The value of the global carbon market will reach €46 billion in 2014, according to Bloomberg New Energy Finance forecasts published last week. This will be up 15 per cent from last year but leave it well below the record high of €98 billion in 2011. The first annual increase in carbon market trading values since 2011 will owe much to European Union action to delay allowance auctions, which would have otherwise taken place in 2014-16.
The European Union proposal to temporarily curb the record glut of carbon permits got approval last Wednesday from representatives of EU member states, the European Commission said in a statement. The EU Climate Change Committee backed a plan to postpone sale of 900 million carbon permits from 2014-20 to 2019-20. The volume to be delayed in 2014 will depend on the starting date of the carbon-market fix, which needs to be scrutinised by EU ministers and the European Parliament.
The commission said it is seeking to shorten the scrutiny period from the regular three months. Under the measure approved last week, the EU will delay sales of 400 million permits in 2014 if backloading starts in the first quarter; or 300 million if it begins in the second quarter.
This decision is significant as it was the final major approval required for backloading to be implemented. The only question remaining is when in the next four months will the new regulation come into force, enabling auction cuts to begin.
On a separate, but related note, the European Parliament’s environment and industry committees supported a call for the EU to adopt at least a 40 per cent carbon-reduction goal by 2030 in a non-binding resolution.
"Such a target should be implemented by individual national targets, taking into account each member states’ individual situation and potential,” according to an amendment approved at a joint meeting of those two committees in Brussels on Thursday.
The EU is debating a 2030 policy framework for energy and climate. The European Commission is to outline options on January 22.
The 2030 carbon target proposed in the green paper is an early-stage proposal that will have to go through a long legislative process before becoming law. There are diverse views on what the final targets should be and the final number could therefore be different from the proposed 40 per cent. Whether the carbon target will be ambitious depends on how much emission abatement will be delivered by the other parts of the 2030 package.
On the topic of 2030, environment and energy ministers from eight nations, including Germany, France and Italy, are calling on the EU to adopt a 2030 target for renewable energy also.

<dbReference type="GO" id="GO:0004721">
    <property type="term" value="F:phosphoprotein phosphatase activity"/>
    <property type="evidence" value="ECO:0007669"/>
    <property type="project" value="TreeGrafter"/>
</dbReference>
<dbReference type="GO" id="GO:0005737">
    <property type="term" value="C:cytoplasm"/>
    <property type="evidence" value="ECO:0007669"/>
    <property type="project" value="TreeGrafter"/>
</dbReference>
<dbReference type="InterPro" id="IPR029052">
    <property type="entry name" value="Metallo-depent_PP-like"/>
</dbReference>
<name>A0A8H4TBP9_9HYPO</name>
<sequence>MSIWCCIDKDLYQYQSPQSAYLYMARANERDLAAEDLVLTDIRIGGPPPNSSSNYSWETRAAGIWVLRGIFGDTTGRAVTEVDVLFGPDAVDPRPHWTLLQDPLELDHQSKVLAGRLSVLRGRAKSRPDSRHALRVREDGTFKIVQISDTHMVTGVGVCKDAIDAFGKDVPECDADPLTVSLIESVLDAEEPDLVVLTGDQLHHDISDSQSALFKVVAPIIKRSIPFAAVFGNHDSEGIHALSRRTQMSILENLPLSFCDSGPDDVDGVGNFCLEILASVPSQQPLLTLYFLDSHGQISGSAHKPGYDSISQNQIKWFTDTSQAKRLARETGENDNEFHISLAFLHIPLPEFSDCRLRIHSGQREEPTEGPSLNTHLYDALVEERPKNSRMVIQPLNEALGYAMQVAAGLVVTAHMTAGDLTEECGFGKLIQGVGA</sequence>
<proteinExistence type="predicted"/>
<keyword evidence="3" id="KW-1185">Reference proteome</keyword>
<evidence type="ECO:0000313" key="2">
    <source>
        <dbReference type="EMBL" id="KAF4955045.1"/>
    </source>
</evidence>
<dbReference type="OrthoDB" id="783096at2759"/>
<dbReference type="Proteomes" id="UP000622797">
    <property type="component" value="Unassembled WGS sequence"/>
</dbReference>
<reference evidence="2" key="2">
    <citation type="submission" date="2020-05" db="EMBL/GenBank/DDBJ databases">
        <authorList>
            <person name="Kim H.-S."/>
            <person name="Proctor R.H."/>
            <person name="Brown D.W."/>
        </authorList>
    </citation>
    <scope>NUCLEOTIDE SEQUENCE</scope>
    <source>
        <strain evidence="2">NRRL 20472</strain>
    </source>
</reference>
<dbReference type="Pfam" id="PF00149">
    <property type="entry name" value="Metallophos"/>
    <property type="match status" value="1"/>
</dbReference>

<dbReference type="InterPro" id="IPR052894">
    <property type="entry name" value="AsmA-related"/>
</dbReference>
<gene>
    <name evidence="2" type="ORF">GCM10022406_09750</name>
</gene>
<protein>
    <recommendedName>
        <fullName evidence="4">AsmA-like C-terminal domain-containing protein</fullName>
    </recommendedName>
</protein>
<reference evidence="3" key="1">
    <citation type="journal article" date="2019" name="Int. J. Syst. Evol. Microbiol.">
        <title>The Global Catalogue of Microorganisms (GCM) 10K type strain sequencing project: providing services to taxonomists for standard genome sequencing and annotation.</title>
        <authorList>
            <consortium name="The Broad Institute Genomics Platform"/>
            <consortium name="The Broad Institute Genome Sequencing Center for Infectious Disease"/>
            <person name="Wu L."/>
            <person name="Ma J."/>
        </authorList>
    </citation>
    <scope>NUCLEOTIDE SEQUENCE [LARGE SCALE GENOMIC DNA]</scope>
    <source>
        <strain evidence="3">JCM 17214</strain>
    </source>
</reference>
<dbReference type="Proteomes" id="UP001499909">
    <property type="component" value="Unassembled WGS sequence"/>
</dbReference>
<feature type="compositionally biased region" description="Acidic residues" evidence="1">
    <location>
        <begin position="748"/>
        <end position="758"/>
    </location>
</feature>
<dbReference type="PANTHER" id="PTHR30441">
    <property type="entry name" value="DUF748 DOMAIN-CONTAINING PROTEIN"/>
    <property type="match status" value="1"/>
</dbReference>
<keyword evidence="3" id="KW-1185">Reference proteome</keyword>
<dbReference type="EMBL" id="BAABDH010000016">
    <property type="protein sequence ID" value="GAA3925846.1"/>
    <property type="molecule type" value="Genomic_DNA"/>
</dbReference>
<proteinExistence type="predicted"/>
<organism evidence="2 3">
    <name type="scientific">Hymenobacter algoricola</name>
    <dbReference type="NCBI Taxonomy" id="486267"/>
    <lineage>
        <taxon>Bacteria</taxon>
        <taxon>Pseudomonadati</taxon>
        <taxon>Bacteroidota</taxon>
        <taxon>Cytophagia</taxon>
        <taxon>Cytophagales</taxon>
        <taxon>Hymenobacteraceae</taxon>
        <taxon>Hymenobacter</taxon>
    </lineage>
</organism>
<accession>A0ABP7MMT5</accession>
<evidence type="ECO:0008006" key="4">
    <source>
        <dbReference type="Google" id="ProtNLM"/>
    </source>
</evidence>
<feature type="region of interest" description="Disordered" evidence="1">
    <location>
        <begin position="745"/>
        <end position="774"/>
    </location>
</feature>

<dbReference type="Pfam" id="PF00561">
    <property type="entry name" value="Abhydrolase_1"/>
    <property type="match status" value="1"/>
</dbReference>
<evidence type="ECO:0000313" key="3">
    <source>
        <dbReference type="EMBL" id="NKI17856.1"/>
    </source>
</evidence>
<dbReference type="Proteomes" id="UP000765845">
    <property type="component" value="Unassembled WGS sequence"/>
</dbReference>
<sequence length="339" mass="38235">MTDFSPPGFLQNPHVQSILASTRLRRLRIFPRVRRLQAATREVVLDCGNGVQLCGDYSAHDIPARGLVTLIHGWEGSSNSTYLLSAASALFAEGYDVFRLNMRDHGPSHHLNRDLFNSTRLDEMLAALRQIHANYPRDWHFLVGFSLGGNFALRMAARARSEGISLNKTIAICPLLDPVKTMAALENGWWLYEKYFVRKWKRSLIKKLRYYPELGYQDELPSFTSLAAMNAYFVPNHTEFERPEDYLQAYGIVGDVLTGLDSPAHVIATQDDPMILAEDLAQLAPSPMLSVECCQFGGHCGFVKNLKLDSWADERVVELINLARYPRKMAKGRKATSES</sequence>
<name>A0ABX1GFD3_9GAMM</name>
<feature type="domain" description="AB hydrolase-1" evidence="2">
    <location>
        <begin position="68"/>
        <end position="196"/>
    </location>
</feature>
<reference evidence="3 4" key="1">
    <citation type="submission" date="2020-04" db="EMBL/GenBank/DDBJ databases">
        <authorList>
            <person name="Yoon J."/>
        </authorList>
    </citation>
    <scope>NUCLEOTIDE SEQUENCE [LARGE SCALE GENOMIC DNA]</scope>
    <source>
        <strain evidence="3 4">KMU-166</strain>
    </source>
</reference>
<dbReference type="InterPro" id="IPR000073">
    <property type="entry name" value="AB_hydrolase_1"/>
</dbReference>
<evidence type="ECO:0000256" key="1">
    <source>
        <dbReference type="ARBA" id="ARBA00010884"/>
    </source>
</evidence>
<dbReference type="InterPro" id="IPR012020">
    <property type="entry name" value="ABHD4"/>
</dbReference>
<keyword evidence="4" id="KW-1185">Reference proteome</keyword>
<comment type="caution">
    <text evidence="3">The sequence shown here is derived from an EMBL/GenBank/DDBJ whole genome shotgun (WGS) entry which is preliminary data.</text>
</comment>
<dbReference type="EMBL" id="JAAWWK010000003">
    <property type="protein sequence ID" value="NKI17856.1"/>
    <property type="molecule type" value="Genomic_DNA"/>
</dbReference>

“A target for renewable energy is crucial to provide the certainty that can ensure cost-effective investments in energy systems that will strengthen the internal market for energy,” ministers from Germany, France, Italy, Austria, Belgium, Denmark, Ireland and Portugal wrote in a letter to EU Energy Commissioner Guenther Oettinger and EU Climate Commissioner Connie Hedegaard.
When the responses to the commission’s consultation on the 2030 framework came out four months ago, only France, Denmark and Austria were unreservedly in favour of another renewables target, whereas there was broad support for a 2030 carbon target. The balance has shifted with a post-election Germany declaring its position. This leaves the UK as the biggest naysayer, arguing for a more flexible approach to decarbonisation than a renewables target would allow. That is a position that seems to be getting more entrenched, as the UK’s opposition Labour Party now appears to have come round to it too, judging by comments from shadow energy minister Tom Greatrex.
European carbon slumped last week despite a brief jump in prices around a vote on a plan to fix the region’s oversupplied emissions market. European Union Allowances for December 2014 finished the week 4.4 per cent down. EUAs for delivery in December ended last Friday’s session at €4.60/t on ICE Futures Europe exchange in London, compared with €4.81/t at the close of the previous week. Carbon allowances for December 2014 stayed in a €4.70-4.80 range during the first three trading days. Front-year permits jumped to €4.84/t on Wednesday after the Climate Change Committee endorsed a proposal to cut permit sales this year.
Prices fell back on Thursday amid supply concerns. There are still 240Mt of permit auctions planned in the first quarter of this year, while New Entrants’ Reserve sales – totaling 73Mt – are set to continue until April. UN Certified Emission Reduction credits for December 2014 lost €0.02/t last week to finish at €0.34/t.
Originally published by Bloomberg New Energy Finance. Reproduced with permission.